Both human (Sherwin, 2007; Sherwin and Henry, 2008) and animal (Frick, 2009) studies support the idea that beneficial effects of estrogen therapy on cognitive performance decline with age and time following the loss of ovarian function. The fact that estradiol treatment significantly increased the rate of DMP acquisition in middle-aged rats demonstrates that estradiol can be effective on this task even after a very long period of hormone deprivation (8–13 months), provided rats are ovariectomized at a young age. Previously we showed that when rats are ovariectomized at 13 months of age and treatment is delayed 10 months prior to training, the ability to enhance the rate of DMP acquisition is decreased (Gibbs, 2000b). This suggests a critical period of less than 10 months for eliciting beneficial effects of estrogen on DMP acquisition when rats are ovariectomized at middle-age. Markowska and Savonenko (2002) likewise showed that aggressive estradiol treatment initiated in middle-aged and aged rats within 6 months following ovariectomy significantly enhanced performance on a delayed non-matching to sample task, whereas treatment initiated nine months following ovariectomy did not. This suggests a critical period greater than 6 months and less than 9 months for eliciting beneficial effects on this task. More recently, Daniel et al. (2006) showed that the ability of estradiol to enhance radial arm maze performance in 17 month old rats was lost when rats were ovariectomized at 12 months of age and treatment was delayed 5 months prior to testing. In contrast, estradiol significantly enhanced performance when rats were treated immediately after ovariectomy at 17 months of age. This suggests a critical period of less than 5 months for eliciting beneficial effects of estradiol on a radial arm maze task when rats are ovariectomized in middle-age. These studies demonstrate that when loss of ovarian function occurs in middle-age, 3–10 months of hormone deprivation can abolish the ability of estradiol to enhance cognitive performance, and that the length of the critical period may vary depending on the task.
One possible explanation for why the critical period was longer in the present study than in previous studies is that rats were ovariectomized at a younger age. In other words, the length of the critical period may be related not only to time following ovariectomy, but to an interaction between loss of ovarian function and age. This could be explained by a model in which cholinergic function declines steadily with age, and in which the neurons are further impaired by the loss of ovarian function (Fig. 6), both of which are supported by experimental evidence. If we assume that loss of estrogen effect occurs when basal forebrain cholinergic function drops below a critical threshold, then the model predicts that ovariectomy earlier in life would be associated with a longer critical period, as well as a greater longitudinal risk for cognitive decline and dementia. This is because the time it takes for cholinergic function to reach threshold is greater following ovariectomy at a young age than following ovariectomy in middle-age (Fig. 6). Consistent with this model, McLay et al. (2003) reported that early menopause in women, whether due to surgery or to natural menopause, is associated with greater declines in cognitive function later in life. Rocca et al. (2007) reported that ovariectomy prior to menopause is associated with increased risk for cognitive decline and dementia, and that the risk increases as the age at ovariectomy decreases. These findings are consistent with our model, and with the idea that the length of the critical period is determined both by age and time following loss of ovarian function. This may have important implications for the potential benefits of estrogen therapy in women who experience oophorectomy prior to natural menopause.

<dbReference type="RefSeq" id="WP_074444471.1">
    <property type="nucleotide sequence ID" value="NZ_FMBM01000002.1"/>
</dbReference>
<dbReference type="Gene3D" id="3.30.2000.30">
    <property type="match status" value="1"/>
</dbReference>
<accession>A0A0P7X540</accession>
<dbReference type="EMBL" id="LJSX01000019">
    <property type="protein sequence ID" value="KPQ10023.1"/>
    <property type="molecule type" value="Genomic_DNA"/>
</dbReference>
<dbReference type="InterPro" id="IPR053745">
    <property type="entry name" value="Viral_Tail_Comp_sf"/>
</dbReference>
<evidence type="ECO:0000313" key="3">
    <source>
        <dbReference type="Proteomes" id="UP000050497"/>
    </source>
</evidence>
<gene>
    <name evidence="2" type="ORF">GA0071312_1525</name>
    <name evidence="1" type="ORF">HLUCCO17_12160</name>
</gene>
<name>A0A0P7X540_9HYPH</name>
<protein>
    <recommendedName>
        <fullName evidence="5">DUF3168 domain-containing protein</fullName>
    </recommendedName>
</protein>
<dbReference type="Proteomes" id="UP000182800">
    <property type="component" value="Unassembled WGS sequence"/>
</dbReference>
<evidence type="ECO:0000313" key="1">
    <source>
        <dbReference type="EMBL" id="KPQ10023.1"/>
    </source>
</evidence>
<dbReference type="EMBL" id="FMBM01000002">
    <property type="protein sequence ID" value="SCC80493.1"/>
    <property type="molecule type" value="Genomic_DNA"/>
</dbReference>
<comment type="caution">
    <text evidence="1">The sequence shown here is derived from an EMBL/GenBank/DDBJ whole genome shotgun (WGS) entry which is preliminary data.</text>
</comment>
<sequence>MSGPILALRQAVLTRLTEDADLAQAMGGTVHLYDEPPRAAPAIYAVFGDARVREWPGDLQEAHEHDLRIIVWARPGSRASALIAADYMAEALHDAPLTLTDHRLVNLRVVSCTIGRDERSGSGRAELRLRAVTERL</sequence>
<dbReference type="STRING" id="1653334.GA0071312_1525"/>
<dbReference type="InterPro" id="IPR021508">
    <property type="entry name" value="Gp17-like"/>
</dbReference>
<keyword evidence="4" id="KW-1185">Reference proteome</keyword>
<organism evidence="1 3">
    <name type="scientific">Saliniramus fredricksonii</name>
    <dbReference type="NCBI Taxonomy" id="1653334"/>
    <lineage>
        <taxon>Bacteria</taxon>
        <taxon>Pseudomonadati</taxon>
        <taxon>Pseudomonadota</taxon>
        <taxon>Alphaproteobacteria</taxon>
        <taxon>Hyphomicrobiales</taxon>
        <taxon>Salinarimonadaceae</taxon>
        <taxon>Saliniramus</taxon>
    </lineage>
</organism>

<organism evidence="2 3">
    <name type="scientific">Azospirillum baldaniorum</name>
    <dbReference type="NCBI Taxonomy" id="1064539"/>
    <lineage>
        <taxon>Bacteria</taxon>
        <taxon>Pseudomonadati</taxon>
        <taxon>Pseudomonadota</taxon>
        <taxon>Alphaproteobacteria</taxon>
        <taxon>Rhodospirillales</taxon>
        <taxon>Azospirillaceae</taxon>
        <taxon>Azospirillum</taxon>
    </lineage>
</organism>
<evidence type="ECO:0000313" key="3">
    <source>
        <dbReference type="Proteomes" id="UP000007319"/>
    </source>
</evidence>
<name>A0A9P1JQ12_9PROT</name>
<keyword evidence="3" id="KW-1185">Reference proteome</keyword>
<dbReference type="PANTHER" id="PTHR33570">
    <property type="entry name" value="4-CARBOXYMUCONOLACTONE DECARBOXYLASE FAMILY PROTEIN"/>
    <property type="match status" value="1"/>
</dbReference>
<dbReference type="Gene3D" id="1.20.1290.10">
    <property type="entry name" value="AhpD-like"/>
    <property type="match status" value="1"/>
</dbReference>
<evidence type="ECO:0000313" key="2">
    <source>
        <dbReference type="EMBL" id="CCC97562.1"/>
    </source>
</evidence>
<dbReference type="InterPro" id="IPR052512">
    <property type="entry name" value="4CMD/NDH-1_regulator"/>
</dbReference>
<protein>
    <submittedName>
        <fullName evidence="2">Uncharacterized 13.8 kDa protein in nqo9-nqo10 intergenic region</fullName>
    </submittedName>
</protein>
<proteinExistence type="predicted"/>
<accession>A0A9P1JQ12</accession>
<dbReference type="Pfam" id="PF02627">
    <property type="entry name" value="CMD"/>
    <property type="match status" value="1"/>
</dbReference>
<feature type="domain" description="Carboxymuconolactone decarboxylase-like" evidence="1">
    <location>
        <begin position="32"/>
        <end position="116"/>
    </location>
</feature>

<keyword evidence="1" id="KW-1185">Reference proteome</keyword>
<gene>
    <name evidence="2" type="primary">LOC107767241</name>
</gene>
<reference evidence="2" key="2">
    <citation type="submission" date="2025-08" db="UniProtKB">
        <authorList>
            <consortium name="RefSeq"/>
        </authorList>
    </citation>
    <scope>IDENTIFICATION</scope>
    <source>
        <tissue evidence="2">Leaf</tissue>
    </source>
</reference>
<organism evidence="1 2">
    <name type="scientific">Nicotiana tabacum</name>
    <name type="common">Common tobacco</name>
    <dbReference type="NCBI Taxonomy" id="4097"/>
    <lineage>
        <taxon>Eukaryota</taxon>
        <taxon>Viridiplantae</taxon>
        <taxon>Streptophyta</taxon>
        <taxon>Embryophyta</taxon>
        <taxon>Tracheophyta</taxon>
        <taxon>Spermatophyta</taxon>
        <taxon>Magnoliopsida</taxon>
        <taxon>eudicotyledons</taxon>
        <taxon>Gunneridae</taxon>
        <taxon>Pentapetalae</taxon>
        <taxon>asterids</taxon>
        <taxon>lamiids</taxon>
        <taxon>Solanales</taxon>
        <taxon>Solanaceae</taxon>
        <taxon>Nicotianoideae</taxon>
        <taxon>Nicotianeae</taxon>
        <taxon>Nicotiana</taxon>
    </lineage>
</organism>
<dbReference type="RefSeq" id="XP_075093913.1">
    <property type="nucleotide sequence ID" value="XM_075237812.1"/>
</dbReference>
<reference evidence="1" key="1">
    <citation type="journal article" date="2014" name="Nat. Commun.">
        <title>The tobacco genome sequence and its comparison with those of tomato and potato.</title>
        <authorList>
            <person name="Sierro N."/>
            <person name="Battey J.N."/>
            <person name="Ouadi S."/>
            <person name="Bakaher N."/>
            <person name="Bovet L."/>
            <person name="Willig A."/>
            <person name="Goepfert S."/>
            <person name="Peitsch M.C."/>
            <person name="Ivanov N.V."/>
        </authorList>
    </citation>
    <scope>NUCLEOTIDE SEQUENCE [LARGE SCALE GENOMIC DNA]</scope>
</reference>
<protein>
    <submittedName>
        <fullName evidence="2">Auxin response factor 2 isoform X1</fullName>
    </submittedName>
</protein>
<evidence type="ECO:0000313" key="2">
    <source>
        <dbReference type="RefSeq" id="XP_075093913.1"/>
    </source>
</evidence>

This study shows that donepezil treatment was able to restore the ability of estradiol to increase the rate of acquisition of a DMP spatial learning task by aged ovariectomized rats. These findings lend support to the cholinergic basis of the critical period hypothesis, which states that loss of estrogen effect with age is due primarily to a significant decline in basal forebrain cholinergic function. Effects of Don+E were task specific, and in aged rats were due primarily to an effect on the predisposition to adopt a persistent turn early on during training. These findings suggest that enhancing cholinergic function pharmacologically can re-open the ‘window of opportunity’ and reinstate the ability of estradiol to enhance performance on specific tasks. A similar effect in humans would suggest that cholinesterase inhibitors could reinstate beneficial effects of estrogen therapy on cognitive performance in postmenopausal women, even in older women who have not used estrogen therapy for many years.
This work was supported by NIH grant R01 AG021471.
DISCLOSURE STATEMENT: The authors have nothing to disclose